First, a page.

The iPhone X (pronounced “iPhone 10”) was touted as the next leap forward in smartphones. It is the first smartphone from Apple to feature a full-screen display, it has “Super Retina” resolution, wireless charging and more. Apple revealed it to the world on 12 September 2017 at a special event at the Steve Jobs Theatre.
One of these new features is Apple’s face recognition technology. Gone is the digital fingerprint that has allowed iPhone users to open their phones in recent years. Now, with the iPhone X, you hold your phone up and look at it. The iPhone recognizes your face and then opens.
Except when it doesn’t.
This is what happened when Craig Federighi, Apple’s Senior Vice President of Software Engineering, tried to demonstrate the new feature.
Ouch! Another awkward presentation moment for the history books.
So, what happened? Is Apple’s face recognition technology a massive fail? I doubt it. In fact, Apple has offered an explanation.
Prior to the demonstration, different people had been handling the phone that Federighi first tried to open. What nobody realized was that phone was trying to recognize the faces of those people. Because none of those people had Federighi’s face, the phone did not open. However, it was registering several unsuccessful attempts to log in. After a certain number, the device blocked face recognition—as intended—and required a passcode to open.
I find this explanation plausible. I have an iPhone 6s that has digital fingerprint recognition. If I press the home button several times with a finger other than the one registered with my phone, it locks and requires me to enter the passcode. It’s a good safety feature.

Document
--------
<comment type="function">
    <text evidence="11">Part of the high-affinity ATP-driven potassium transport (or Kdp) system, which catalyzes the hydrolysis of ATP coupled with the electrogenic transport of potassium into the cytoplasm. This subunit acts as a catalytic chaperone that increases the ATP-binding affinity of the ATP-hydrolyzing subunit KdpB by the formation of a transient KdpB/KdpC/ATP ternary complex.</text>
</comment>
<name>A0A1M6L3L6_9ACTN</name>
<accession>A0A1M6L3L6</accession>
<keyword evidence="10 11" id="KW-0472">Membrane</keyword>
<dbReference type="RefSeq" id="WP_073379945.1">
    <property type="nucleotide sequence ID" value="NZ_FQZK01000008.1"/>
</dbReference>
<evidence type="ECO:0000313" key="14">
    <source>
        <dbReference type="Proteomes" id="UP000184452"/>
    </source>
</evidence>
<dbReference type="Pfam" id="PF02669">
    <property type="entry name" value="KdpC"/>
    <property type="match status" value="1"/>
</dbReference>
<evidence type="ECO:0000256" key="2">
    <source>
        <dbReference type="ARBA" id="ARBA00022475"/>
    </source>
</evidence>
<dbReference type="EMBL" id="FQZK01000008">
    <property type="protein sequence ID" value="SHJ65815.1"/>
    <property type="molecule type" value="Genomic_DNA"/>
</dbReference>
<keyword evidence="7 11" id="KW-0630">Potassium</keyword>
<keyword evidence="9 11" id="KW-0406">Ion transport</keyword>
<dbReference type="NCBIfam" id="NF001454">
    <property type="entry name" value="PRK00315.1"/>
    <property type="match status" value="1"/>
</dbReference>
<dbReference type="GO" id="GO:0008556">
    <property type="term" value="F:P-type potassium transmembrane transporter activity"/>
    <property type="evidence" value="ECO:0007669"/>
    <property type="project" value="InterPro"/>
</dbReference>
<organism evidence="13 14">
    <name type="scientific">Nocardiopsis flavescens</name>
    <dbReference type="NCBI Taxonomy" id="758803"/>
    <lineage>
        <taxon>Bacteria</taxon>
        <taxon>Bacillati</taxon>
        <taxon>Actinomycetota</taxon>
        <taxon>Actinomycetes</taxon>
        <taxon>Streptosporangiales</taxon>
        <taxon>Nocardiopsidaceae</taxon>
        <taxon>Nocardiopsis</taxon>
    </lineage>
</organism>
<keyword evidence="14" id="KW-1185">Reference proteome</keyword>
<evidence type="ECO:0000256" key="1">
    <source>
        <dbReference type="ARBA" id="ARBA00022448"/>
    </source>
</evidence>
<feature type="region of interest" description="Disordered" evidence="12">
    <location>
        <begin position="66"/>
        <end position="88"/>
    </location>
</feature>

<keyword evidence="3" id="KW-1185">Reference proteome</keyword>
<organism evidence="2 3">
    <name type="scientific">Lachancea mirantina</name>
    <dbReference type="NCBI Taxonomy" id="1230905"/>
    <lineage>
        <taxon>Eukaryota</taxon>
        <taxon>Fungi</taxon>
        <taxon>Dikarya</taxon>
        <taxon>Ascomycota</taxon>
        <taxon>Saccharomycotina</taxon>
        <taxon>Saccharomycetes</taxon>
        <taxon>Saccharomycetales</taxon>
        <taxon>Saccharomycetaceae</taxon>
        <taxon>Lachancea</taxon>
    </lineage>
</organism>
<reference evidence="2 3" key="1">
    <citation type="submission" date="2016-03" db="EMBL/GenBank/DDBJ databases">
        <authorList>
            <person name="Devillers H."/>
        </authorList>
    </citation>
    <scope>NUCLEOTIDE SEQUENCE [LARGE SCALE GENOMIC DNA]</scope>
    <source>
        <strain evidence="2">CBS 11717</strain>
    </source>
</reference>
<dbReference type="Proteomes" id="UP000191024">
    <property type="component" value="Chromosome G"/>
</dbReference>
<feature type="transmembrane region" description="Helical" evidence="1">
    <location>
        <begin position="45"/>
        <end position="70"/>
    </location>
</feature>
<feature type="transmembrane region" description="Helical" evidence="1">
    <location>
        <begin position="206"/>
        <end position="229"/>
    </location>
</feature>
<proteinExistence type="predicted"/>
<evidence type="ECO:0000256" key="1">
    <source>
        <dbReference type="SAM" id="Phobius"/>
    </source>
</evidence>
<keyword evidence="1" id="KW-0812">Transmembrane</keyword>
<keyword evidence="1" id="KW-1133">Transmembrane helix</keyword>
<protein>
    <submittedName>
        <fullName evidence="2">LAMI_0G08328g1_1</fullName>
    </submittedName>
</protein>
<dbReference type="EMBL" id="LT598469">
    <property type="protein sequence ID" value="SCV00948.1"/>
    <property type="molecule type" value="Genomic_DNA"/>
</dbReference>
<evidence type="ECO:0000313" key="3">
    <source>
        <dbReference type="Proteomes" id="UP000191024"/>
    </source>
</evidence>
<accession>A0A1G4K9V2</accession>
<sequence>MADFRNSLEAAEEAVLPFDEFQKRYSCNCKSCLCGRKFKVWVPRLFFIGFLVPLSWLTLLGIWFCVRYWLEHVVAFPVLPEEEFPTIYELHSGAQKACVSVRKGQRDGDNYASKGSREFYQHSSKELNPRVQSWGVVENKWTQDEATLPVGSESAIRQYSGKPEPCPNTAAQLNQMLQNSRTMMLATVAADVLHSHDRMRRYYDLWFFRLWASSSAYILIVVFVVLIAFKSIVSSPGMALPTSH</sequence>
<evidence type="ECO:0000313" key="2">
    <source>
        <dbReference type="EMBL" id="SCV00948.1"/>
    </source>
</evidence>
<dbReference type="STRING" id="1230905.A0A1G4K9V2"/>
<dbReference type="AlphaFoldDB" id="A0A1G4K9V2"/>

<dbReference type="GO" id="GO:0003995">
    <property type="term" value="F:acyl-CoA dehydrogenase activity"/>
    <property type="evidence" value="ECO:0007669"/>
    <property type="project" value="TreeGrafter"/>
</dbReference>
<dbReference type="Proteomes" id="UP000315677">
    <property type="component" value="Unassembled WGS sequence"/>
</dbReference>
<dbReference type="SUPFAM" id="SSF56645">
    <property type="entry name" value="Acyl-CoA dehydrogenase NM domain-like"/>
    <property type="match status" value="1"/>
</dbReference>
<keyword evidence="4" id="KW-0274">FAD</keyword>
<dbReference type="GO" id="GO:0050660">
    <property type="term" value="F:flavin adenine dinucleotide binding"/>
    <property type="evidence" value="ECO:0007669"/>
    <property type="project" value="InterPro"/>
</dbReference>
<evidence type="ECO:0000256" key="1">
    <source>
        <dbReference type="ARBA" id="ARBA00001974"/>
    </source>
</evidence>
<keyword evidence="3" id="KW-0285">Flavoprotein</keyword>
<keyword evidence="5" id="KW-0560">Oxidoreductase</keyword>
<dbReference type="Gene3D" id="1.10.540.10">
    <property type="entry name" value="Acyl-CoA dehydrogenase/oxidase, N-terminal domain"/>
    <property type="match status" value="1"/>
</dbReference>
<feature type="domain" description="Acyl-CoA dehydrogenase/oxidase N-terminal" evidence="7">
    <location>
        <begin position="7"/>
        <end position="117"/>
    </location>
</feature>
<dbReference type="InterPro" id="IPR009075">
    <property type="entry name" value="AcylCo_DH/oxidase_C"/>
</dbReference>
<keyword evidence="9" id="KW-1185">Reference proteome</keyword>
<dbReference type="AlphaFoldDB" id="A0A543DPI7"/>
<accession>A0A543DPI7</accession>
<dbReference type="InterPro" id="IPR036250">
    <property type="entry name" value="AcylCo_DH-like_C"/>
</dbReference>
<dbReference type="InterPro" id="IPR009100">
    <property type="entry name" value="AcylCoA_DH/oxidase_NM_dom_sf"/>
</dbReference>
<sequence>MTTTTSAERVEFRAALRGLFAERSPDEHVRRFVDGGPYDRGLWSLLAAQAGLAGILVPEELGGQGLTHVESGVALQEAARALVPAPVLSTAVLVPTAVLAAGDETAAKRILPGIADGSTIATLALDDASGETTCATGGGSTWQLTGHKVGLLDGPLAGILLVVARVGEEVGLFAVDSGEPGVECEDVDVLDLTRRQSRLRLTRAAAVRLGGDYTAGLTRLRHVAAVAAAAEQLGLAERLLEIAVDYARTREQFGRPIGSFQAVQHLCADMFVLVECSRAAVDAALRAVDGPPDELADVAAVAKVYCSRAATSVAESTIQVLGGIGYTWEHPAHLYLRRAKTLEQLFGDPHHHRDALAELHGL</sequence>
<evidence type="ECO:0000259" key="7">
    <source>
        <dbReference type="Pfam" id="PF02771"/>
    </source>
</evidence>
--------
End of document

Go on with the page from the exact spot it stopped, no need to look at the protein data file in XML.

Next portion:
So Federighi’s iPhone X worked the way it was supposed to. But it didn’t look like it at the time. Instead, it was an uncomfortable 15 seconds that required Federighi to switch to a backup. Fifteen seconds out of a two-hour event and yet those 15 seconds have generated a lot of discussion in the press and on social media.
Those 15 seconds have raised doubts in the minds of some people as to the robustness of the technology. Those 15 seconds even resulted in a plunge in the price of Apple stock, although the drop was short-lived and quickly reversed.
In an earlier post entitled Ten Tips for Using Props in a Presentation, I offered some ideas on how to make sure things run smoothly when you use props. One of the tips was as follows:
Make sure the prop works. The more complicated the prop, the greater the chance that something can go wrong. Test it, test it and then test it again beforehand. This is especially important if the prop forms a key part of the presentation; for example, if it is an invention that you are revealing to the public.
For the iPhone X demonstration, Apple should have known that the phone would lock if different people had been handling it. The last person to handle the phone before the demonstration should have been Federighi himself. He should have opened it a couple of times using face recognition to make sure that it was ready to go.
To his credit, Federighi did have a backup plan—which I also discuss in my earlier post—a second iPhone X. Even so, it would have been preferable had Federighi had the presence of mind to explain Apple’s lockout feature, enter the passcode, close the phone and open it again with face recognition. To be fair, he would have had to do all these mental gymnastics quickly and in the heat of the moment and with the eyes of the world upon him.
Nonetheless, the incident was a valuable reminder of the importance of preparation and how, even then, mistakes will happen.
Even Steve Jobs had days like this.